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One of the joys and perils of knowing a little bit about old jewellery is that people want to know what they have. Though Antiques Roadshow makes it look very easy to spot a piece and be able to wax lyrical about it for hours on end, the truth of the matter is that a lot of research goes into a single viewing. Personally, I like to be certain about a piece and I can often be wrong, so in the interest of opening the door for all us amateur historians, let’s take a quick look at this pendant and try to reach some conclusions.

Stylistically, it lends itself to the first half 18th century, the lack of facets and the curve to the crystal is more common with that era, as opposed to the sharper edges of the earlier times. Then there is the conflict of the cipher inside, which is more common with earlier pieces, but for the period of 1680-1740, that was quite common, so it’s not really a conflict at all.

You’ve got the fleur-de-lis forming together the crown, which is rather nice, though they are a little ill-defined for a piece of high quality, though that could simply be the pictures.

Also, the wire-work to the surrounding gold is rather simply done in that it is uneven and forms heavier at the bottom in the dollop of gold.

With the arrow and quiver, you’ve got the motifs for mortality, so that combined with the initials up front makes it quite likely a mourning piece. The crown may denote either a literal or figurative connection with royalty (to be considered royalty or actual aristocracy) and all in all, I rather like it.

It’s obviously had a bit of a life as well, I think the imperfections make it special, but as far as a ‘Georgian Heart’ goes, I think it fits the category well.

But, is any of that correct? This piece was submitted by Rob Jackson and this is the first time I’ve seen it. I’ve made some rather grand statements and I’d prefer to back a lot of it up with proper evidence. What are your thoughts?

Ellen Savage ob 16 Oct 1745 Memento Mori Ring

For today’s look at a series of skeletal rings, I’m going to focus on the period of c.1700-c.1740 and take a look at a time when the skeleton was appropriated by an emerging industry…

The exceptional quality and design of this piece is relevant for its place in time. The decorations of the skeleton, hourglass, scythe and shovel were still used in the 1740s, but not to the extent as it had been. This ring is a beautiful example of evolution in its art and the style it emulates from the late 17th Century. Artwork surrounding this piece is much more detailed and not as naive as it had previously been, note the skeleton and the level of the skull’s quality. Its style, having large depictions of the evolved memento mori motifs, is quite unusual, as pieces that would have the motifs tended to be small and set under crystal.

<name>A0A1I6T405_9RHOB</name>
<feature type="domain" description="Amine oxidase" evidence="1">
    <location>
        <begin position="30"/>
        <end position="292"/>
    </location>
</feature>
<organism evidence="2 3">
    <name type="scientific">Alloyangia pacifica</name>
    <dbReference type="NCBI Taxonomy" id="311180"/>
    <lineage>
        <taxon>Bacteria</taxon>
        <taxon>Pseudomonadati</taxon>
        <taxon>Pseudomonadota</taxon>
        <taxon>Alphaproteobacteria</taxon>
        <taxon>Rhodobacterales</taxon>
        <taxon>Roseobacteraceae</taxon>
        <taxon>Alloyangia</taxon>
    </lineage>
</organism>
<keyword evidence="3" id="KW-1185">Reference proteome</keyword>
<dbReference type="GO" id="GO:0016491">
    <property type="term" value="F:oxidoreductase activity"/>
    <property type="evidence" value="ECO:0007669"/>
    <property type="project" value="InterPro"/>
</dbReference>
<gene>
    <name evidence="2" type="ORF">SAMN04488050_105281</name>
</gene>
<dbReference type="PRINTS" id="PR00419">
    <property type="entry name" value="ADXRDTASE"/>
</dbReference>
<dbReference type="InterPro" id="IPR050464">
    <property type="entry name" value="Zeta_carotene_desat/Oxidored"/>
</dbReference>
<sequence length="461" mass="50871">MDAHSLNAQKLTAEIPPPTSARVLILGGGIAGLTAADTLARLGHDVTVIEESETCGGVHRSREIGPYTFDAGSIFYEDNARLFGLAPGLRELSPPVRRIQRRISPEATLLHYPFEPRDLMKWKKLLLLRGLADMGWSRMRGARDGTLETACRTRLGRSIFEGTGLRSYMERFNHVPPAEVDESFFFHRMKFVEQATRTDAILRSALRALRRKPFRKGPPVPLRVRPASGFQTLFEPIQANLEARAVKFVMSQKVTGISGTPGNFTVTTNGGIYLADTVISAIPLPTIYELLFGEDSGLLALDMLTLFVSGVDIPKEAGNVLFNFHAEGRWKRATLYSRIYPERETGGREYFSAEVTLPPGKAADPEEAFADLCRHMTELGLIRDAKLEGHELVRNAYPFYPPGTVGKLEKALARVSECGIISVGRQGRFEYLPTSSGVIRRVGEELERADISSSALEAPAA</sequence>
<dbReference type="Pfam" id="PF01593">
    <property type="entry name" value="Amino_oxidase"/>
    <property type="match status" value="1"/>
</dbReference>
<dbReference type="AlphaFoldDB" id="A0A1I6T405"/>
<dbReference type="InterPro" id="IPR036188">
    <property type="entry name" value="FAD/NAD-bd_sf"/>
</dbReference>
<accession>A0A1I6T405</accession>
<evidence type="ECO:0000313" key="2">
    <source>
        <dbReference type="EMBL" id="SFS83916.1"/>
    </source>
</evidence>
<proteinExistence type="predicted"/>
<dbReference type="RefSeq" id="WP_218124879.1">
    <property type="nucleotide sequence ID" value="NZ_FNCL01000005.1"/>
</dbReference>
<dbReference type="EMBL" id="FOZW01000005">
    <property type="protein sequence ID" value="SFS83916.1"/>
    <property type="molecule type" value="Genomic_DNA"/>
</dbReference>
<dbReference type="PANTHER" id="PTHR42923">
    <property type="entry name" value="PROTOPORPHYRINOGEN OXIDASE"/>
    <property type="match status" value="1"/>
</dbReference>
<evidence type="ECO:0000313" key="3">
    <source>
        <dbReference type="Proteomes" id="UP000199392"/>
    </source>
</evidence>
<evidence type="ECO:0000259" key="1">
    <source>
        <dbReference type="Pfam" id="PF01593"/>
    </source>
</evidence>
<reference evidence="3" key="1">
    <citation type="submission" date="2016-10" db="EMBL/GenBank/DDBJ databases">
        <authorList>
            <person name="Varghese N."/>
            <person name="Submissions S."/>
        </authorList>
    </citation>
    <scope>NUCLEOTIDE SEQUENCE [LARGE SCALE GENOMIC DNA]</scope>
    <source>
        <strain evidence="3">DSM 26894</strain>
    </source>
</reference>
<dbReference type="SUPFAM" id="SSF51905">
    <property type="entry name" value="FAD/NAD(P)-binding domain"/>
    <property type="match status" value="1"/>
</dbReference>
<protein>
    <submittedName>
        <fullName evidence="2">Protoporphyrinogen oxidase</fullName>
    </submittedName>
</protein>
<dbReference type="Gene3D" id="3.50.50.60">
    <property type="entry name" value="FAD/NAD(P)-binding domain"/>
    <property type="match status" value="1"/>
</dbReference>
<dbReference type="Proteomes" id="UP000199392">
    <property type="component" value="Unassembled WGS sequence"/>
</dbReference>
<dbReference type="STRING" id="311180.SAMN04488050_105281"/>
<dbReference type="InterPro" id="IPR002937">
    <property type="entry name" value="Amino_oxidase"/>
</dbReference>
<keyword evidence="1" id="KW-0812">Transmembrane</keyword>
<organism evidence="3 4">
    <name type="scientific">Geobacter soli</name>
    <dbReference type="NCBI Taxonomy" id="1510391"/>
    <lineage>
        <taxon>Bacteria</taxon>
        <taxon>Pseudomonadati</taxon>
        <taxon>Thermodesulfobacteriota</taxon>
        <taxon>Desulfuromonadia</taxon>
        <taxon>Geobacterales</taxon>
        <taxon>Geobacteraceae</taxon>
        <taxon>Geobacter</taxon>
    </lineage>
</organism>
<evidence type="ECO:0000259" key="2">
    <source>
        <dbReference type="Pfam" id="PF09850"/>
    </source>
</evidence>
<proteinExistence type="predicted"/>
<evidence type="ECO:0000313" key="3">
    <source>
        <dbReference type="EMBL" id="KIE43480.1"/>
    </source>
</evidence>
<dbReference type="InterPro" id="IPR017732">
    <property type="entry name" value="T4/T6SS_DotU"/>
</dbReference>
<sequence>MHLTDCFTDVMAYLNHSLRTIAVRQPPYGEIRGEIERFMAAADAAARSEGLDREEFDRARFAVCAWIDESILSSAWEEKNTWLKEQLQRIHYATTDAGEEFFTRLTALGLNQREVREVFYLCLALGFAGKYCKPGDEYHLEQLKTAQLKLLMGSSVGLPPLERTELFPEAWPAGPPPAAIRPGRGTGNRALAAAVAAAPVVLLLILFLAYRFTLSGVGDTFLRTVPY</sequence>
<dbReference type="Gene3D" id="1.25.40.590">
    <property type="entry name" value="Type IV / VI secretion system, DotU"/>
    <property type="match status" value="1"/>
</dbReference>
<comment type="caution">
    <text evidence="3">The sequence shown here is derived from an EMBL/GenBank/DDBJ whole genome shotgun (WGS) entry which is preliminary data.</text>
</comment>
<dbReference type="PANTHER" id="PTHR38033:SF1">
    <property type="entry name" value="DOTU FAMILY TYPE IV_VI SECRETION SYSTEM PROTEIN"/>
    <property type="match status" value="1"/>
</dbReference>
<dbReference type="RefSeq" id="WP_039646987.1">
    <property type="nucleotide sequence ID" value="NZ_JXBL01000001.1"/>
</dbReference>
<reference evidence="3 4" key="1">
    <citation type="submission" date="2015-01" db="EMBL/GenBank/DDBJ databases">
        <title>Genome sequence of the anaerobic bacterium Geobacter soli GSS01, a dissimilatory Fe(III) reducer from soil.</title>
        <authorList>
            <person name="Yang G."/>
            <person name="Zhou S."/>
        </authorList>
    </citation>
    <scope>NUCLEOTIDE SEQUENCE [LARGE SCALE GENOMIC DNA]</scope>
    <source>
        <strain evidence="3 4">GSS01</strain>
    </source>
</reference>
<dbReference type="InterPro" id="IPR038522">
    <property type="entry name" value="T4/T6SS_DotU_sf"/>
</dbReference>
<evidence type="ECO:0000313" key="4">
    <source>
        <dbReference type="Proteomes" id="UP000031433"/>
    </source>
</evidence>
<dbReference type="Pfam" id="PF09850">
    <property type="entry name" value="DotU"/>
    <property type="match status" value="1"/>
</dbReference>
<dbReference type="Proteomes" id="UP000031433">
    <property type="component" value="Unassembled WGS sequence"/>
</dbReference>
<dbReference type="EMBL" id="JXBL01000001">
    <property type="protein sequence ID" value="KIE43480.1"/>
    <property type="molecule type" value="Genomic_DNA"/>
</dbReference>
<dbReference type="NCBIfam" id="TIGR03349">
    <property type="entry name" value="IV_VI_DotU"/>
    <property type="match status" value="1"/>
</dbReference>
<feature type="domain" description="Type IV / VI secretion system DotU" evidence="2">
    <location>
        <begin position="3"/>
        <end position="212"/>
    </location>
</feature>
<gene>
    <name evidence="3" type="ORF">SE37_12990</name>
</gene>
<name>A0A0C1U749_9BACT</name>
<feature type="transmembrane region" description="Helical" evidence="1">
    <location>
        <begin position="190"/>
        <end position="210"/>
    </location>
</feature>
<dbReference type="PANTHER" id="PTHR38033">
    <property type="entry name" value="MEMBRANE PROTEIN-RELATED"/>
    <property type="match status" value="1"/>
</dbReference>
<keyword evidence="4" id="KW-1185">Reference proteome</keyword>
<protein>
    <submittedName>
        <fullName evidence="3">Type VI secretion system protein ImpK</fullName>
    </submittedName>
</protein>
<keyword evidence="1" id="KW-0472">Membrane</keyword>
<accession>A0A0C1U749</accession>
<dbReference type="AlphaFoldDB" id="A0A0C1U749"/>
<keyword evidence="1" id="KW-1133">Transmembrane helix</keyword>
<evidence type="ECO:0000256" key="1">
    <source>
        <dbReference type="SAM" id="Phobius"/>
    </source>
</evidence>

Ellen Savage ob 16 Oct 1745 Memento Mori RingDuring the period of around 1700-1760, there was a distinct change in the style of rings, but a clear evolution from what had come before. Shanks and bands became more delicate, some imitating scroll work in gold around the edge with enamelling over the top and an inscription over that.

To indicate pieces from this time, the shank or band are often a good points of reference due to their variation. The popularity of the Rococo style has a lot to do with this, the greater the delicacy and intricate form, the later into its period it becomes.

Country: England
Year: c. 1745
Dedication: Ellen Savage ob 16 Oct 1745 at 83

Evolution of the (Skeleton) Symbol

Skeletal Memento Mori Band / 18th Century

“A rare early 18th century Memento Mori band gold known as a skeletal, as the whole length of the skeleton is employed on the outside of the hoop, with other emblems. The earliest known example is dated 1659. This ring is enamelled in black with a full skeleton, twin hearts for love and an hourglass, symbolic of the passage of time and the brevity of life. It is size J [US 4 and 5/8] and the band is 1/8 of an inch wide. A rare ring which has survived in amazingly good condition with enamel intact.”

Skeletal Memento Mori Band / 18th Century

Balancing our look at the Savage ring above is this equally magnificent memento mori ring with very closely related symbolism. Memento mori symbols are quite highly coveted by collectors as the symbolism of the skeleton still resonates today for mortality, as it always has, hence these pieces are very obvious in their intent.

Skeletal Memento Mori Band / 18th Century

Let’s look at the differences in the style. What we can gather about each is that there was a clear evolution in the standard of the painting of the symbolism from this particular piece, which is earlier and the Savage ring, which is later. Note the skull first. We have dimension added to the Savage ring, with the head turned to an angle, showing the full perspective of the skull and the jaw. Also, the jaw is stylistically drawn. The elongated rib cage on the Savage ring cascades across the roll of the band, which this particular ring doesn’t have, with the Savage ring adding another three ribs to the anatomy in order to stretch it out. Note also how the average band bows in at the legs and simply works well with its form factor. There’s much to appreciate about the artistry, as well as the basic premise of the stunning symbolism itself. The tempus fugit symbol is generally similar, though just altered around the shading.